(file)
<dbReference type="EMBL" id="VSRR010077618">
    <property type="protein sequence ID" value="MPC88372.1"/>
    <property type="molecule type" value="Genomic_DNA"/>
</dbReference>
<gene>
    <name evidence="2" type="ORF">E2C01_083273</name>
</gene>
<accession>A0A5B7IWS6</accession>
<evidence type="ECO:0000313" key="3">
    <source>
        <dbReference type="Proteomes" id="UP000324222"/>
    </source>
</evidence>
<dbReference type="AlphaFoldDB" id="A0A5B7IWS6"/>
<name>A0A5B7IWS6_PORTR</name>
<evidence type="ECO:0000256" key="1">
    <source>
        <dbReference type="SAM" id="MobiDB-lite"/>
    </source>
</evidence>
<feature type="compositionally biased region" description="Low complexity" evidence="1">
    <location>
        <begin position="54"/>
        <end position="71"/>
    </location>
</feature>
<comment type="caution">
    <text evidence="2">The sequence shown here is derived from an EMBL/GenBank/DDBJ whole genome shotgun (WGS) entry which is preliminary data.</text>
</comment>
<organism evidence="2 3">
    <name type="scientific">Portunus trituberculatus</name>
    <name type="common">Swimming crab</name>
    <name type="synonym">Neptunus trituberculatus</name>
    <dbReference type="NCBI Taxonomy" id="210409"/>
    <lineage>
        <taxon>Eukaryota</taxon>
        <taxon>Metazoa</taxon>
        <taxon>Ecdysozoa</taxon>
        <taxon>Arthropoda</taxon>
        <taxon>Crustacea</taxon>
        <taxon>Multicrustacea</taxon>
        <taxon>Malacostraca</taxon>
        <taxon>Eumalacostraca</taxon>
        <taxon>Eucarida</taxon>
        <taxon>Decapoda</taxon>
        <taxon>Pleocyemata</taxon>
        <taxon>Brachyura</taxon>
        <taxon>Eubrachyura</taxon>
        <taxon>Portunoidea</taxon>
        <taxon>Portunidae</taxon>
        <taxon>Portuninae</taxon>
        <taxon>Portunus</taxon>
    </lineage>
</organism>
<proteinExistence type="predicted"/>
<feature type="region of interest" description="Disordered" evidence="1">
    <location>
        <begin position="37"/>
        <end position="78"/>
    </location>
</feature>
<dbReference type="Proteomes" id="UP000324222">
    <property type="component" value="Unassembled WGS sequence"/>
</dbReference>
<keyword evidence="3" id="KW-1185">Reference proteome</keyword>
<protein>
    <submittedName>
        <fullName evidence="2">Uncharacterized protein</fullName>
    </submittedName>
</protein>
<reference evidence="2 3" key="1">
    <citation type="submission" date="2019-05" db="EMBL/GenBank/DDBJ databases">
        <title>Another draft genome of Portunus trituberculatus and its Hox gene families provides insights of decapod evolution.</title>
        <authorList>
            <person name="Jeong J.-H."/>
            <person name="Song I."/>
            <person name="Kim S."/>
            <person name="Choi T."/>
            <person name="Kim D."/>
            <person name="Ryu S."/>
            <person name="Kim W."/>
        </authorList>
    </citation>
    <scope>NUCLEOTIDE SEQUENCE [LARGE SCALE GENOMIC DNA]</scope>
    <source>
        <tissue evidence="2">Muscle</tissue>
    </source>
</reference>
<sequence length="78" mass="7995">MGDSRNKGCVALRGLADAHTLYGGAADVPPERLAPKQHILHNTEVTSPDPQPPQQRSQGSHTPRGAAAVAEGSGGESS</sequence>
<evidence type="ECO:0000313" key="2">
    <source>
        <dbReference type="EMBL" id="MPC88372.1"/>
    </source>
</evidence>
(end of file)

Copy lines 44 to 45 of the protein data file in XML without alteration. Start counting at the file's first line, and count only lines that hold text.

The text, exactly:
        <taxon>Eucarida</taxon>
        <taxon>Decapoda</taxon>